While this success is partly orchestrated, with authorities and state media being key players, there is also that ‘special something’ — a kind of genuine charm, sincerity, relatability, and likability — which is much harder to schedule through strategies. It’s an organic ingredient that is a major part of the buzz. In this way, Zibo and Harbin are very much alike.

Despite some criticisms about prioritizing short-term fame and social media hype for Chinese tourist destinations, it seems that Harbin’s success will be long lasting. As some social media users say: “I can’t make it this year, but I definitely will go to Harbin for the next season. I’ve never even seen snow in my life.”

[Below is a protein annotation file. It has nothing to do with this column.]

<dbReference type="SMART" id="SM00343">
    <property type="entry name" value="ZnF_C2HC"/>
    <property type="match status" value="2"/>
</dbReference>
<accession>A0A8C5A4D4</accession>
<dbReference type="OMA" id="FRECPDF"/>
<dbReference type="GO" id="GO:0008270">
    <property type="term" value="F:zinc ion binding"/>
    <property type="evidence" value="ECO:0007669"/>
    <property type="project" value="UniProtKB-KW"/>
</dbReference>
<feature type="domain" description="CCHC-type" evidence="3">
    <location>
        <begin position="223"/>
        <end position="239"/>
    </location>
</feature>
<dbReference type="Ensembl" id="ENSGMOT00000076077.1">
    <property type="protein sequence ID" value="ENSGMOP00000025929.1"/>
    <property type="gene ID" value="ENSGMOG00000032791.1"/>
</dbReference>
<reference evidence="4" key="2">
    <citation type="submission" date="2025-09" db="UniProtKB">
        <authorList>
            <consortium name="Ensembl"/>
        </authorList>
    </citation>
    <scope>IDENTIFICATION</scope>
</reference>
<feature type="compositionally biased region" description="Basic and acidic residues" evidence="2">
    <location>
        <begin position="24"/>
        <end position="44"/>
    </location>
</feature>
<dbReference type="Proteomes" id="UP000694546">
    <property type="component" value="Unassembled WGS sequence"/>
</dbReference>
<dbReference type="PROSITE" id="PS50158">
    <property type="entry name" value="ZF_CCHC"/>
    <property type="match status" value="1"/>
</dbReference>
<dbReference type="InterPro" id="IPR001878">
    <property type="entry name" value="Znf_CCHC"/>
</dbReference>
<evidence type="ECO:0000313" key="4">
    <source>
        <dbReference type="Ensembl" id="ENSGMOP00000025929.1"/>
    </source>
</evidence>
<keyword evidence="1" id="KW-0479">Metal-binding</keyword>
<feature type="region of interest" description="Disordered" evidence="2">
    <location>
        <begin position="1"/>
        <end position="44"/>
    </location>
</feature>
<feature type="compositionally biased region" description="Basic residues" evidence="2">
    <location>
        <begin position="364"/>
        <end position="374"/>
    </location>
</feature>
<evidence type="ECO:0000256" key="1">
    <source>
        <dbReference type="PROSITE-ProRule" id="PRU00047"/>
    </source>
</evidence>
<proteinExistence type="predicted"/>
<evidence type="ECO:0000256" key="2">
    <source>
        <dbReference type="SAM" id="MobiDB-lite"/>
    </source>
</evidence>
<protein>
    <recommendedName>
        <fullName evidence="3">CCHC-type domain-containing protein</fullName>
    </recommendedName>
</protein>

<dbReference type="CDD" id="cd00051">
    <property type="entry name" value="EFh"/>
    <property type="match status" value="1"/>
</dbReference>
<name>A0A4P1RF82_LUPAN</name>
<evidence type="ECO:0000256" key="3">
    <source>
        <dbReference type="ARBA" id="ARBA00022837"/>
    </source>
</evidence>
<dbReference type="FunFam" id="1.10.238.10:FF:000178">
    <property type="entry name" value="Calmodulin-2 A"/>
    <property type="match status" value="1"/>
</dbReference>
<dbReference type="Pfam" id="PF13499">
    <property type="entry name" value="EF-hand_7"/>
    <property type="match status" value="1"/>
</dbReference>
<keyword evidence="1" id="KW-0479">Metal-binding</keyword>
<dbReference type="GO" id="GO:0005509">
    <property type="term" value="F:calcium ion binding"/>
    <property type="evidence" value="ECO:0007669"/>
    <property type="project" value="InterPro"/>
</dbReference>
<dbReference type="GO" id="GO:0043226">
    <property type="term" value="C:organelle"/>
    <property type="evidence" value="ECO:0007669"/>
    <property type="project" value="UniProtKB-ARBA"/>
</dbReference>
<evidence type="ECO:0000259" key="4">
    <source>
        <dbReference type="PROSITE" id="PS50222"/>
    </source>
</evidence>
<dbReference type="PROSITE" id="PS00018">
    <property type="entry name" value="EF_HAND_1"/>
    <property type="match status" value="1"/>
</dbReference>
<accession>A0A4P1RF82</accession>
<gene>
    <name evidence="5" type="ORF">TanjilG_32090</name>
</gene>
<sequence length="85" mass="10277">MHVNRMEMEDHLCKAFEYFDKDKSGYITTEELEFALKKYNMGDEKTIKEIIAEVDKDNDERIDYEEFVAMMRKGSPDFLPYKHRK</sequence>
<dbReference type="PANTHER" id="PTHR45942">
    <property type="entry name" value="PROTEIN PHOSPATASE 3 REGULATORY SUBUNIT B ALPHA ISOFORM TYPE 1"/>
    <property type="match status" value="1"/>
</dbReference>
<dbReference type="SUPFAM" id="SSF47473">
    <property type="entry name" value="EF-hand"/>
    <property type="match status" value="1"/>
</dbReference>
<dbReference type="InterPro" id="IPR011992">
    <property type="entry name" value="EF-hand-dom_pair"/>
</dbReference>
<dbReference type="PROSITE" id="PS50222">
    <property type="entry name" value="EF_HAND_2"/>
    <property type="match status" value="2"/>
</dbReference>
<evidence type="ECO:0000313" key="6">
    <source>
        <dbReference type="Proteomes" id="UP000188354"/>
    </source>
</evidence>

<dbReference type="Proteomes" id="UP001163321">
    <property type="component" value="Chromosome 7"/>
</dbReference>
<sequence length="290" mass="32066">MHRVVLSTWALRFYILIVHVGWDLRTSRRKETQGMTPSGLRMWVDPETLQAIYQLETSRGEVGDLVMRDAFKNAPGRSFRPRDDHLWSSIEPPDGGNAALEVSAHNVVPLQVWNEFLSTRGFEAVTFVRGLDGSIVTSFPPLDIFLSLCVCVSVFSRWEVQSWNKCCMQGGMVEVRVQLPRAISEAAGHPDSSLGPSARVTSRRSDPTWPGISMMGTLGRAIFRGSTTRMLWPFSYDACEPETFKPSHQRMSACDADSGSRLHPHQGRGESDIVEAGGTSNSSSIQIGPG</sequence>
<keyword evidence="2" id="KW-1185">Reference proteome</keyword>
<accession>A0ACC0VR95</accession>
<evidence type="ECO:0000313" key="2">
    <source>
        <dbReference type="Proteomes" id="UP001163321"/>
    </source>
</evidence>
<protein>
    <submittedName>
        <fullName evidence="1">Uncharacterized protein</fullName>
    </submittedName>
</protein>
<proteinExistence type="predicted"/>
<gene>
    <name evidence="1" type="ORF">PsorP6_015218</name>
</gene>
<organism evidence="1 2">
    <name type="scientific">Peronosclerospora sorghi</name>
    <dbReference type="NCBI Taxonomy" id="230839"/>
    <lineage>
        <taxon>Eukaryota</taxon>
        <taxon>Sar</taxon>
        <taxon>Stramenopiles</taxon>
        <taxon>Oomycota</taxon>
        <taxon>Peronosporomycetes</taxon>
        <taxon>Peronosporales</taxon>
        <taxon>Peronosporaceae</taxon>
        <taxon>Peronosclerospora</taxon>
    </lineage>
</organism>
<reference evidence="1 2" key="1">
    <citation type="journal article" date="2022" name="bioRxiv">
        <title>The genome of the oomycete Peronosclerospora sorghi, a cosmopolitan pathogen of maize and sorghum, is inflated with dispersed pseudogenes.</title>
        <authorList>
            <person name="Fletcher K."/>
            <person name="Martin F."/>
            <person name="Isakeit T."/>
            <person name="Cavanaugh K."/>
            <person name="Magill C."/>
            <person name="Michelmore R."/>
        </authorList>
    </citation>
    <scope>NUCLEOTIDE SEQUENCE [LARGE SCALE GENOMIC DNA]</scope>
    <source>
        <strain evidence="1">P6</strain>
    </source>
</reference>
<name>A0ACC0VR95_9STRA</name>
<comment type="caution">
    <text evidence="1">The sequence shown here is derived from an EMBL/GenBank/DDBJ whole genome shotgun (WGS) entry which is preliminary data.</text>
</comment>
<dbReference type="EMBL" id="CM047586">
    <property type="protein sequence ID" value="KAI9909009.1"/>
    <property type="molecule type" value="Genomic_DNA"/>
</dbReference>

By Manya Koetse, with contributions by Ruixin Zhang and Miranda Barnes

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References

Dewar, Keith, Denny Meyer, and Wen Mei Li. 2001. “Harbin, Lanterns of Ice, Sculptures of Snow.” Tourism Management 22 (5): 523-532.